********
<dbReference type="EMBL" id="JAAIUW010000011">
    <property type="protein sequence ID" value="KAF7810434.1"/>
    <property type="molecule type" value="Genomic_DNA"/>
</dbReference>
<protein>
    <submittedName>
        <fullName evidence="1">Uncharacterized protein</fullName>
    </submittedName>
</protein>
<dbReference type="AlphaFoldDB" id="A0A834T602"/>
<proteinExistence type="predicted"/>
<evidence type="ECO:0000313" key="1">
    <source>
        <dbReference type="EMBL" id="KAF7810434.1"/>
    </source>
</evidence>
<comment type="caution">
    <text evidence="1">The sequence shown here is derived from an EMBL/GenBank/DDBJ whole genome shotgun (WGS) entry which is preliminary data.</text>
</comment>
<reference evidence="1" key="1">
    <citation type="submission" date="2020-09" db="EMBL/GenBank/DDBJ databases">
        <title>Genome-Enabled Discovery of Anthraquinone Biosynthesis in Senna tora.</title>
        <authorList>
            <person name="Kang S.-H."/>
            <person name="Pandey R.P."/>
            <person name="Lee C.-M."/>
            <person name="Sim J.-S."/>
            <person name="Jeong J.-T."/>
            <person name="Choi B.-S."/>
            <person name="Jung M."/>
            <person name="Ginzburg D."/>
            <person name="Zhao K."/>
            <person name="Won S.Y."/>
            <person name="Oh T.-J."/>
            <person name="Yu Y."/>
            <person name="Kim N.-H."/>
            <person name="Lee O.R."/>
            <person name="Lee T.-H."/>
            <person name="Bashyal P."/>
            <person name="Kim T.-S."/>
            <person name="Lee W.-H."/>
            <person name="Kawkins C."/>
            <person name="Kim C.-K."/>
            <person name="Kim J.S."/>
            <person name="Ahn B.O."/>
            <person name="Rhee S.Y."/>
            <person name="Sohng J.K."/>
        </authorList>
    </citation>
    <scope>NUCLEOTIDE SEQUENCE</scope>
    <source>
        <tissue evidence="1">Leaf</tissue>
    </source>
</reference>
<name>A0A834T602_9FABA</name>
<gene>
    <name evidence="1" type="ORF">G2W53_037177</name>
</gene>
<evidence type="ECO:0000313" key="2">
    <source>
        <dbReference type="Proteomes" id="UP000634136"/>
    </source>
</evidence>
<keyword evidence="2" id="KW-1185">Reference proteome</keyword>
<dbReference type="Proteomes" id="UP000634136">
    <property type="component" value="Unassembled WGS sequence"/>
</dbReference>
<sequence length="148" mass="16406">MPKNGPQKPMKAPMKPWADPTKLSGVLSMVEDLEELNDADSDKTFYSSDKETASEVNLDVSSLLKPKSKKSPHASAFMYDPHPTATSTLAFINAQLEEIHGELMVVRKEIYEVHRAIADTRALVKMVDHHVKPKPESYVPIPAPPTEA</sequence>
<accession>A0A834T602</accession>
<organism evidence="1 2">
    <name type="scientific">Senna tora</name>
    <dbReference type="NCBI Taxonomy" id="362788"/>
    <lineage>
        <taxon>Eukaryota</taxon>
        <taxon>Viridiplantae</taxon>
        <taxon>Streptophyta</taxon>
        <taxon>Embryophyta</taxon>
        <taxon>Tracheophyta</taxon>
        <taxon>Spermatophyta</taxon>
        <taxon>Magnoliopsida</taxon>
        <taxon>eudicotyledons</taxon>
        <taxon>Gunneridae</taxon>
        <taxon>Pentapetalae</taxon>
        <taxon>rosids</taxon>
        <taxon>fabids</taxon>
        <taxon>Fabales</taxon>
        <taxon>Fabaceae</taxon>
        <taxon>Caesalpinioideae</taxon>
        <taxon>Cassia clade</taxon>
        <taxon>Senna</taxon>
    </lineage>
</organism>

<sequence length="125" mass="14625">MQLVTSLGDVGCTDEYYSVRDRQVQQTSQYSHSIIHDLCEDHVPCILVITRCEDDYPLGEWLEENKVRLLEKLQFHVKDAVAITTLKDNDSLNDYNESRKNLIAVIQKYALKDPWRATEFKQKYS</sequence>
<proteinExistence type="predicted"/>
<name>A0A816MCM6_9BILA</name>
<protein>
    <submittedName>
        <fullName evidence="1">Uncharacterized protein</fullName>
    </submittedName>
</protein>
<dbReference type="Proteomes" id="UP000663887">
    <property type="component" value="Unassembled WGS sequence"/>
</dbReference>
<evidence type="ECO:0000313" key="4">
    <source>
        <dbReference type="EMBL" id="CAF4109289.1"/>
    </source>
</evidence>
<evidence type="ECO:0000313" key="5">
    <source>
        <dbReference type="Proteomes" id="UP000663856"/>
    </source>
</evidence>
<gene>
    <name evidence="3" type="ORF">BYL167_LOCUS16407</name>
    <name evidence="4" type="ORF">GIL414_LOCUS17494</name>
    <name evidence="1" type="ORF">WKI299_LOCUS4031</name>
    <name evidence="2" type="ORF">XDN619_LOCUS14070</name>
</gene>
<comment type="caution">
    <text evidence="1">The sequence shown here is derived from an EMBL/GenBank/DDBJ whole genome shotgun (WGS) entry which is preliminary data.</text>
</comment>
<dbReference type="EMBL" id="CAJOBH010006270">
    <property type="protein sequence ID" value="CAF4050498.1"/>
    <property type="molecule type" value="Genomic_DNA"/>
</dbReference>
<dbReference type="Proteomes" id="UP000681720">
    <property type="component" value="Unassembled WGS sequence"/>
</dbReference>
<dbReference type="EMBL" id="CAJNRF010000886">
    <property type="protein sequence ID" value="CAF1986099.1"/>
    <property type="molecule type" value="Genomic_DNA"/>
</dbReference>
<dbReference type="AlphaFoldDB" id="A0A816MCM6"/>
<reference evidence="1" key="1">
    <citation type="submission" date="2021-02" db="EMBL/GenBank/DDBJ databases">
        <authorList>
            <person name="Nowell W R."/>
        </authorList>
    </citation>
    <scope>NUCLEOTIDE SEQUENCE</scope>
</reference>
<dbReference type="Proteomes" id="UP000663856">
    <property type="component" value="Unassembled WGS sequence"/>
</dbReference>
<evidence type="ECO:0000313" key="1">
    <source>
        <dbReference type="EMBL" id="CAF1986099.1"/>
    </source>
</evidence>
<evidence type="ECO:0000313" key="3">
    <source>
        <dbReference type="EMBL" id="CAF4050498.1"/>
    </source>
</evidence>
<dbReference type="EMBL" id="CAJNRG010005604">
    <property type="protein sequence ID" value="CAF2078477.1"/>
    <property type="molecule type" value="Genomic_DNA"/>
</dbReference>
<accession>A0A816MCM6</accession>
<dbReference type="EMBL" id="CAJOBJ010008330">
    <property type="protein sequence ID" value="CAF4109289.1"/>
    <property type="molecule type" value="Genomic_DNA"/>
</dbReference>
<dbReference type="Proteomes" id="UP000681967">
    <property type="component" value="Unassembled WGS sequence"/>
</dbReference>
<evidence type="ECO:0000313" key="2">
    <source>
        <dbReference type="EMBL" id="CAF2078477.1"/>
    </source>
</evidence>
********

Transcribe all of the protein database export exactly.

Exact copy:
<dbReference type="EMBL" id="JAAIUW010000011">
    <property type="protein sequence ID" value="KAF7810434.1"/>
    <property type="molecule type" value="Genomic_DNA"/>
</dbReference>
<protein>
    <submittedName>
        <fullName evidence="1">Uncharacterized protein</fullName>
    </submittedName>
</protein>
<dbReference type="AlphaFoldDB" id="A0A834T602"/>
<proteinExistence type="predicted"/>
<evidence type="ECO:0000313" key="1">
    <source>
        <dbReference type="EMBL" id="KAF7810434.1"/>
    </source>
</evidence>
<comment type="caution">
    <text evidence="1">The sequence shown here is derived from an EMBL/GenBank/DDBJ whole genome shotgun (WGS) entry which is preliminary data.</text>
</comment>
<reference evidence="1" key="1">
    <citation type="submission" date="2020-09" db="EMBL/GenBank/DDBJ databases">
        <title>Genome-Enabled Discovery of Anthraquinone Biosynthesis in Senna tora.</title>
        <authorList>
            <person name="Kang S.-H."/>
            <person name="Pandey R.P."/>
            <person name="Lee C.-M."/>
            <person name="Sim J.-S."/>
            <person name="Jeong J.-T."/>
            <person name="Choi B.-S."/>
            <person name="Jung M."/>
            <person name="Ginzburg D."/>
            <person name="Zhao K."/>
            <person name="Won S.Y."/>
            <person name="Oh T.-J."/>
            <person name="Yu Y."/>
            <person name="Kim N.-H."/>
            <person name="Lee O.R."/>
            <person name="Lee T.-H."/>
            <person name="Bashyal P."/>
            <person name="Kim T.-S."/>
            <person name="Lee W.-H."/>
            <person name="Kawkins C."/>
            <person name="Kim C.-K."/>
            <person name="Kim J.S."/>
            <person name="Ahn B.O."/>
            <person name="Rhee S.Y."/>
            <person name="Sohng J.K."/>
        </authorList>
    </citation>
    <scope>NUCLEOTIDE SEQUENCE</scope>
    <source>
        <tissue evidence="1">Leaf</tissue>
    </source>
</reference>
<name>A0A834T602_9FABA</name>
<gene>
    <name evidence="1" type="ORF">G2W53_037177</name>
</gene>
<evidence type="ECO:0000313" key="2">
    <source>
        <dbReference type="Proteomes" id="UP000634136"/>
    </source>
</evidence>
<keyword evidence="2" id="KW-1185">Reference proteome</keyword>
<dbReference type="Proteomes" id="UP000634136">
    <property type="component" value="Unassembled WGS sequence"/>
</dbReference>
<sequence length="148" mass="16406">MPKNGPQKPMKAPMKPWADPTKLSGVLSMVEDLEELNDADSDKTFYSSDKETASEVNLDVSSLLKPKSKKSPHASAFMYDPHPTATSTLAFINAQLEEIHGELMVVRKEIYEVHRAIADTRALVKMVDHHVKPKPESYVPIPAPPTEA</sequence>
<accession>A0A834T602</accession>
<organism evidence="1 2">
    <name type="scientific">Senna tora</name>
    <dbReference type="NCBI Taxonomy" id="362788"/>
    <lineage>
        <taxon>Eukaryota</taxon>
        <taxon>Viridiplantae</taxon>
        <taxon>Streptophyta</taxon>
        <taxon>Embryophyta</taxon>
        <taxon>Tracheophyta</taxon>
        <taxon>Spermatophyta</taxon>
        <taxon>Magnoliopsida</taxon>
        <taxon>eudicotyledons</taxon>
        <taxon>Gunneridae</taxon>
        <taxon>Pentapetalae</taxon>
        <taxon>rosids</taxon>
        <taxon>fabids</taxon>
        <taxon>Fabales</taxon>
        <taxon>Fabaceae</taxon>
        <taxon>Caesalpinioideae</taxon>
        <taxon>Cassia clade</taxon>
        <taxon>Senna</taxon>
    </lineage>
</organism>

<sequence length="125" mass="14625">MQLVTSLGDVGCTDEYYSVRDRQVQQTSQYSHSIIHDLCEDHVPCILVITRCEDDYPLGEWLEENKVRLLEKLQFHVKDAVAITTLKDNDSLNDYNESRKNLIAVIQKYALKDPWRATEFKQKYS</sequence>
<proteinExistence type="predicted"/>
<name>A0A816MCM6_9BILA</name>
<protein>
    <submittedName>
        <fullName evidence="1">Uncharacterized protein</fullName>
    </submittedName>
</protein>
<dbReference type="Proteomes" id="UP000663887">
    <property type="component" value="Unassembled WGS sequence"/>
</dbReference>
<evidence type="ECO:0000313" key="4">
    <source>
        <dbReference type="EMBL" id="CAF4109289.1"/>
    </source>
</evidence>
<evidence type="ECO:0000313" key="5">
    <source>
        <dbReference type="Proteomes" id="UP000663856"/>
    </source>
</evidence>
<gene>
    <name evidence="3" type="ORF">BYL167_LOCUS16407</name>
    <name evidence="4" type="ORF">GIL414_LOCUS17494</name>
    <name evidence="1" type="ORF">WKI299_LOCUS4031</name>
    <name evidence="2" type="ORF">XDN619_LOCUS14070</name>
</gene>
<comment type="caution">
    <text evidence="1">The sequence shown here is derived from an EMBL/GenBank/DDBJ whole genome shotgun (WGS) entry which is preliminary data.</text>
</comment>
<dbReference type="EMBL" id="CAJOBH010006270">
    <property type="protein sequence ID" value="CAF4050498.1"/>
    <property type="molecule type" value="Genomic_DNA"/>
</dbReference>
<dbReference type="Proteomes" id="UP000681720">
    <property type="component" value="Unassembled WGS sequence"/>
</dbReference>
<dbReference type="EMBL" id="CAJNRF010000886">
    <property type="protein sequence ID" value="CAF1986099.1"/>
    <property type="molecule type" value="Genomic_DNA"/>
</dbReference>
<dbReference type="AlphaFoldDB" id="A0A816MCM6"/>
<reference evidence="1" key="1">
    <citation type="submission" date="2021-02" db="EMBL/GenBank/DDBJ databases">
        <authorList>
            <person name="Nowell W R."/>
        </authorList>
    </citation>
    <scope>NUCLEOTIDE SEQUENCE</scope>
</reference>
<dbReference type="Proteomes" id="UP000663856">
    <property type="component" value="Unassembled WGS sequence"/>
</dbReference>
<evidence type="ECO:0000313" key="1">
    <source>
        <dbReference type="EMBL" id="CAF1986099.1"/>
    </source>
</evidence>
<evidence type="ECO:0000313" key="3">
    <source>
        <dbReference type="EMBL" id="CAF4050498.1"/>
    </source>
</evidence>
<dbReference type="EMBL" id="CAJNRG010005604">
    <property type="protein sequence ID" value="CAF2078477.1"/>
    <property type="molecule type" value="Genomic_DNA"/>
</dbReference>
<accession>A0A816MCM6</accession>
<dbReference type="EMBL" id="CAJOBJ010008330">
    <property type="protein sequence ID" value="CAF4109289.1"/>
    <property type="molecule type" value="Genomic_DNA"/>
</dbReference>
<dbReference type="Proteomes" id="UP000681967">
    <property type="component" value="Unassembled WGS sequence"/>
</dbReference>
<evidence type="ECO:0000313" key="2">
    <source>
        <dbReference type="EMBL" id="CAF2078477.1"/>
    </source>
</evidence>